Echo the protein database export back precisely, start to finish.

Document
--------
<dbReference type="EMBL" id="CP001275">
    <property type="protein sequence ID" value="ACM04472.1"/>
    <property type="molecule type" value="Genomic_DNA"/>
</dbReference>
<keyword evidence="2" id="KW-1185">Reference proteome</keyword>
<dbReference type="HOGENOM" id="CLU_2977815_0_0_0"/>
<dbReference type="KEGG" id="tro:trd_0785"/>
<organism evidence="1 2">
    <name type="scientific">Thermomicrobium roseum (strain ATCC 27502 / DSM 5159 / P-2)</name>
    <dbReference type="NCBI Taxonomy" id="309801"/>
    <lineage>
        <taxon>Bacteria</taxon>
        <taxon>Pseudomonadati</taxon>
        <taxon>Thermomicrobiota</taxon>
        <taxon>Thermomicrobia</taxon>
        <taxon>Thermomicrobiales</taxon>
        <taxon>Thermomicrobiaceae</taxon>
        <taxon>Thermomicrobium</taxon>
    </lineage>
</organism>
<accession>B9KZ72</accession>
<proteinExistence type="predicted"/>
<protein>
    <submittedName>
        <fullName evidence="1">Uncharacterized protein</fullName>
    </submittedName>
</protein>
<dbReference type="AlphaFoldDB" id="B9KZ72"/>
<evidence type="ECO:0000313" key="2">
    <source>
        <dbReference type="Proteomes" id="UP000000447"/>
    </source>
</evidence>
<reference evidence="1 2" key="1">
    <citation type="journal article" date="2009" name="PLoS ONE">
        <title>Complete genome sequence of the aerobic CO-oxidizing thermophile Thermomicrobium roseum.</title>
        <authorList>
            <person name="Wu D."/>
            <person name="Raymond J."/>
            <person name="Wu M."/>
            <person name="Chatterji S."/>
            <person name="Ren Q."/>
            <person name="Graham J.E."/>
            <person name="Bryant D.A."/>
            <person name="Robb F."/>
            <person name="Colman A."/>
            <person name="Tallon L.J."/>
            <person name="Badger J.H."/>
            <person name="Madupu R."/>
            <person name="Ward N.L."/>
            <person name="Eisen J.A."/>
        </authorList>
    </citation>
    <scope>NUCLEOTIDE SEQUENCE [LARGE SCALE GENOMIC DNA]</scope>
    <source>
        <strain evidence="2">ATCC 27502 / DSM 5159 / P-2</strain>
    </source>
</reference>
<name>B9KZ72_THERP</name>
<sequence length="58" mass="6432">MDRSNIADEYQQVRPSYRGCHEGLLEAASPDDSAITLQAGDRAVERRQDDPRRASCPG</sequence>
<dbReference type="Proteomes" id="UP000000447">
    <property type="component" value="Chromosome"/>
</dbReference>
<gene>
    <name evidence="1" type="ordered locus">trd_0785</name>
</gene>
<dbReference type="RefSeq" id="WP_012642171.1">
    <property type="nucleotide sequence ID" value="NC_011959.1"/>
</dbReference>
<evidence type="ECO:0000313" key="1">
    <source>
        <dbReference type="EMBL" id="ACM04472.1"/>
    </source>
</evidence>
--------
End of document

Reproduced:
<dbReference type="EMBL" id="CP001275">
    <property type="protein sequence ID" value="ACM04472.1"/>
    <property type="molecule type" value="Genomic_DNA"/>
</dbReference>
<keyword evidence="2" id="KW-1185">Reference proteome</keyword>
<dbReference type="HOGENOM" id="CLU_2977815_0_0_0"/>
<dbReference type="KEGG" id="tro:trd_0785"/>
<organism evidence="1 2">
    <name type="scientific">Thermomicrobium roseum (strain ATCC 27502 / DSM 5159 / P-2)</name>
    <dbReference type="NCBI Taxonomy" id="309801"/>
    <lineage>
        <taxon>Bacteria</taxon>
        <taxon>Pseudomonadati</taxon>
        <taxon>Thermomicrobiota</taxon>
        <taxon>Thermomicrobia</taxon>
        <taxon>Thermomicrobiales</taxon>
        <taxon>Thermomicrobiaceae</taxon>
        <taxon>Thermomicrobium</taxon>
    </lineage>
</organism>
<accession>B9KZ72</accession>
<proteinExistence type="predicted"/>
<protein>
    <submittedName>
        <fullName evidence="1">Uncharacterized protein</fullName>
    </submittedName>
</protein>
<dbReference type="AlphaFoldDB" id="B9KZ72"/>
<evidence type="ECO:0000313" key="2">
    <source>
        <dbReference type="Proteomes" id="UP000000447"/>
    </source>
</evidence>
<reference evidence="1 2" key="1">
    <citation type="journal article" date="2009" name="PLoS ONE">
        <title>Complete genome sequence of the aerobic CO-oxidizing thermophile Thermomicrobium roseum.</title>
        <authorList>
            <person name="Wu D."/>
            <person name="Raymond J."/>
            <person name="Wu M."/>
            <person name="Chatterji S."/>
            <person name="Ren Q."/>
            <person name="Graham J.E."/>
            <person name="Bryant D.A."/>
            <person name="Robb F."/>
            <person name="Colman A."/>
            <person name="Tallon L.J."/>
            <person name="Badger J.H."/>
            <person name="Madupu R."/>
            <person name="Ward N.L."/>
            <person name="Eisen J.A."/>
        </authorList>
    </citation>
    <scope>NUCLEOTIDE SEQUENCE [LARGE SCALE GENOMIC DNA]</scope>
    <source>
        <strain evidence="2">ATCC 27502 / DSM 5159 / P-2</strain>
    </source>
</reference>
<name>B9KZ72_THERP</name>
<sequence length="58" mass="6432">MDRSNIADEYQQVRPSYRGCHEGLLEAASPDDSAITLQAGDRAVERRQDDPRRASCPG</sequence>
<dbReference type="Proteomes" id="UP000000447">
    <property type="component" value="Chromosome"/>
</dbReference>
<gene>
    <name evidence="1" type="ordered locus">trd_0785</name>
</gene>
<dbReference type="RefSeq" id="WP_012642171.1">
    <property type="nucleotide sequence ID" value="NC_011959.1"/>
</dbReference>
<evidence type="ECO:0000313" key="1">
    <source>
        <dbReference type="EMBL" id="ACM04472.1"/>
    </source>
</evidence>